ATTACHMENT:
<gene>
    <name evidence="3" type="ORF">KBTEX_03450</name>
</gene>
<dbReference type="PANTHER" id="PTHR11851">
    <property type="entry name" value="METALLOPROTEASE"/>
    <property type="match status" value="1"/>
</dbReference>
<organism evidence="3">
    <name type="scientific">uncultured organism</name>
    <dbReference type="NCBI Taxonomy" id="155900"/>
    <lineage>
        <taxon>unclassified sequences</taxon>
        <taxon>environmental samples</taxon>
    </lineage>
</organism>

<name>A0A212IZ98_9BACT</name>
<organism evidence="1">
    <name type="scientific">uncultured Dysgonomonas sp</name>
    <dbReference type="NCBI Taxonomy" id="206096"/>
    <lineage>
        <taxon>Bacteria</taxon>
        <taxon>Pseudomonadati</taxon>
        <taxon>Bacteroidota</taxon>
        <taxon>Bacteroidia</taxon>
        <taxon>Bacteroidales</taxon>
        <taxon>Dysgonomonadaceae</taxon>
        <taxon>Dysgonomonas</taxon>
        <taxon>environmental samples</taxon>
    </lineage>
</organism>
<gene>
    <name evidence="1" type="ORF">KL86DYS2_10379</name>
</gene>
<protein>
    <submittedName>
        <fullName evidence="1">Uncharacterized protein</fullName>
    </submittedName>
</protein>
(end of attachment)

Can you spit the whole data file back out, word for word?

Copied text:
<gene>
    <name evidence="3" type="ORF">KBTEX_03450</name>
</gene>
<dbReference type="PANTHER" id="PTHR11851">
    <property type="entry name" value="METALLOPROTEASE"/>
    <property type="match status" value="1"/>
</dbReference>
<organism evidence="3">
    <name type="scientific">uncultured organism</name>
    <dbReference type="NCBI Taxonomy" id="155900"/>
    <lineage>
        <taxon>unclassified sequences</taxon>
        <taxon>environmental samples</taxon>
    </lineage>
</organism>

<name>A0A212IZ98_9BACT</name>
<organism evidence="1">
    <name type="scientific">uncultured Dysgonomonas sp</name>
    <dbReference type="NCBI Taxonomy" id="206096"/>
    <lineage>
        <taxon>Bacteria</taxon>
        <taxon>Pseudomonadati</taxon>
        <taxon>Bacteroidota</taxon>
        <taxon>Bacteroidia</taxon>
        <taxon>Bacteroidales</taxon>
        <taxon>Dysgonomonadaceae</taxon>
        <taxon>Dysgonomonas</taxon>
        <taxon>environmental samples</taxon>
    </lineage>
</organism>
<gene>
    <name evidence="1" type="ORF">KL86DYS2_10379</name>
</gene>
<protein>
    <submittedName>
        <fullName evidence="1">Uncharacterized protein</fullName>
    </submittedName>
</protein>